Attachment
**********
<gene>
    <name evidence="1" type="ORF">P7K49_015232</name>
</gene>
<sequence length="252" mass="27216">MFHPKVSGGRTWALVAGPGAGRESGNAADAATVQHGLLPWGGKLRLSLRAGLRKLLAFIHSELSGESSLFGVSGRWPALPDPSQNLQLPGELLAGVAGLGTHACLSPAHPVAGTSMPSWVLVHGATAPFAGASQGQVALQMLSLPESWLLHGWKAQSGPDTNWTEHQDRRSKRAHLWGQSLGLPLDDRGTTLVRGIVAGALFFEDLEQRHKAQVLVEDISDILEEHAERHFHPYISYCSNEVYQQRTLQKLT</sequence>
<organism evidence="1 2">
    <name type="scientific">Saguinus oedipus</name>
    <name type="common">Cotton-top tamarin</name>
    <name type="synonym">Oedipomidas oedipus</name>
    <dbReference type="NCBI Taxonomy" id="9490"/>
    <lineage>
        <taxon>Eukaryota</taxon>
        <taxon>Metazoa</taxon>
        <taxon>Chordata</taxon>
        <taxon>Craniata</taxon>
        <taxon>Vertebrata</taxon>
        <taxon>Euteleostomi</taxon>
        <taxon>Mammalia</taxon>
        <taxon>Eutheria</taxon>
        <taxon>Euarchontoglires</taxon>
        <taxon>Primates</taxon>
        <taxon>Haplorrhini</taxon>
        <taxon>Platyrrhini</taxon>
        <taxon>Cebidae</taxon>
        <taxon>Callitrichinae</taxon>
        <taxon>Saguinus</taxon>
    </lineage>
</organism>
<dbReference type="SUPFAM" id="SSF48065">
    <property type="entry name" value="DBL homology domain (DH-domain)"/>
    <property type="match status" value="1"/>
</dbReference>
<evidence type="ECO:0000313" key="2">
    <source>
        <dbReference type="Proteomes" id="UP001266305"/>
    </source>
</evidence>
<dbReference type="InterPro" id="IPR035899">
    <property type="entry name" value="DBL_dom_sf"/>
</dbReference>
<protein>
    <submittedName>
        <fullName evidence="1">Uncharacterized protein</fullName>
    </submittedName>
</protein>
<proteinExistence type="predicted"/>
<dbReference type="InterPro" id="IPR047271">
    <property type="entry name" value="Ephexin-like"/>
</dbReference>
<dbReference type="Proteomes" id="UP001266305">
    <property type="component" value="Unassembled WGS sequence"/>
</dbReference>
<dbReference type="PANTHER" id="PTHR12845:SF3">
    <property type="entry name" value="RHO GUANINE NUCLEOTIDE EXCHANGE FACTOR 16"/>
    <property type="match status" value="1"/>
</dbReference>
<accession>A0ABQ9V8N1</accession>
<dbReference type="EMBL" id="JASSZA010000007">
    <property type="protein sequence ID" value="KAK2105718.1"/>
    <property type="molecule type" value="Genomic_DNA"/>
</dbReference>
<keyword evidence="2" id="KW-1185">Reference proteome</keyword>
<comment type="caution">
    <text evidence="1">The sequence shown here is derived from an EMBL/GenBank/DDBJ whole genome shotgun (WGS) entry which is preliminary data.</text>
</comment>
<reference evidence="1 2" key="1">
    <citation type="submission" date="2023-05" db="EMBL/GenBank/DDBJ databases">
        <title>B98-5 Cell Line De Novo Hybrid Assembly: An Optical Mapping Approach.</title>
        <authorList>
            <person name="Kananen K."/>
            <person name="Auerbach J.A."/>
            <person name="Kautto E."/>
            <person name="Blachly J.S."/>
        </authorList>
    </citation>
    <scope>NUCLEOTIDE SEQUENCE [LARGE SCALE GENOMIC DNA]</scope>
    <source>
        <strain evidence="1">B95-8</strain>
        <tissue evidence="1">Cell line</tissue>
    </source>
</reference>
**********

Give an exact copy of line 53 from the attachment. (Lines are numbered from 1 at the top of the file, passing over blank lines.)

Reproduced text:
    <property type="entry name" value="RHO GUANINE NUCLEOTIDE EXCHANGE FACTOR 16"/>